While the team identified major shortcomings with Grant Thornton’s work and disagreed with its conclusions, the team was blocked from exercising its authority to issue a disclaimer. Instead, it was forced to do additional work in a futile attempt to find evidence to match the firm’s conclusion. But there was none!
Two weeks after Ms. Greene’s email warning that a disclaimer could destroy the company’ reputation, the front office resorted to direct action. With the team’s disclaimer staring him in the face and with complete disregard for evidence and standards, Mr. Blair gave the OIG team a truly stunning set of instructions. They were:
• The Marine Corps earned a clean opinion;
• Grant Thornton has supported a clean opinion;
• Do what it takes to reach the same conclusions as Grant Thornton;
In the simplest of terms, this August 14th edict says: There will be a clean opinion. Disregard the evidence. Figure out how to do it and make it happen.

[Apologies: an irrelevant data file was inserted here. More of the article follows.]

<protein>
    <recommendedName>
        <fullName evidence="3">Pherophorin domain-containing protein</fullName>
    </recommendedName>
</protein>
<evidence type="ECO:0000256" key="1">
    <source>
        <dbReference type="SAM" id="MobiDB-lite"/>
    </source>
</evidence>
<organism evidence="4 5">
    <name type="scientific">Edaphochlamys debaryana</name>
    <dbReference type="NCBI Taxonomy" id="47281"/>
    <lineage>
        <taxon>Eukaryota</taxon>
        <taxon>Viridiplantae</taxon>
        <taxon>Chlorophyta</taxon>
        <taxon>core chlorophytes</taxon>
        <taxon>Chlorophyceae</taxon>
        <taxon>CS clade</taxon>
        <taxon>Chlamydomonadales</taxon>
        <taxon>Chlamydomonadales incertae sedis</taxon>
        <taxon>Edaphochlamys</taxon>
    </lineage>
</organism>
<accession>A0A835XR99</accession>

These instructions provoked an internal brawl.
The team manager, Ms. Cecelia Ball, balked. She stated flat-out: “I cannot do that . Our audit evidence does not support an unqualified [clean] opinion. We are at a disclaimer.” She wanted justification for Mr. Blair’s decision to overturn the team’s opinion. She asked: “show me where my work is substandard and where my conclusions are incorrect.” And I want to know what standards Mr. Blair used to reach “his conclusions.” She never got a straight answer.
From that point on, it was all downhill. When the team ignored coaxing, they got steamrolled.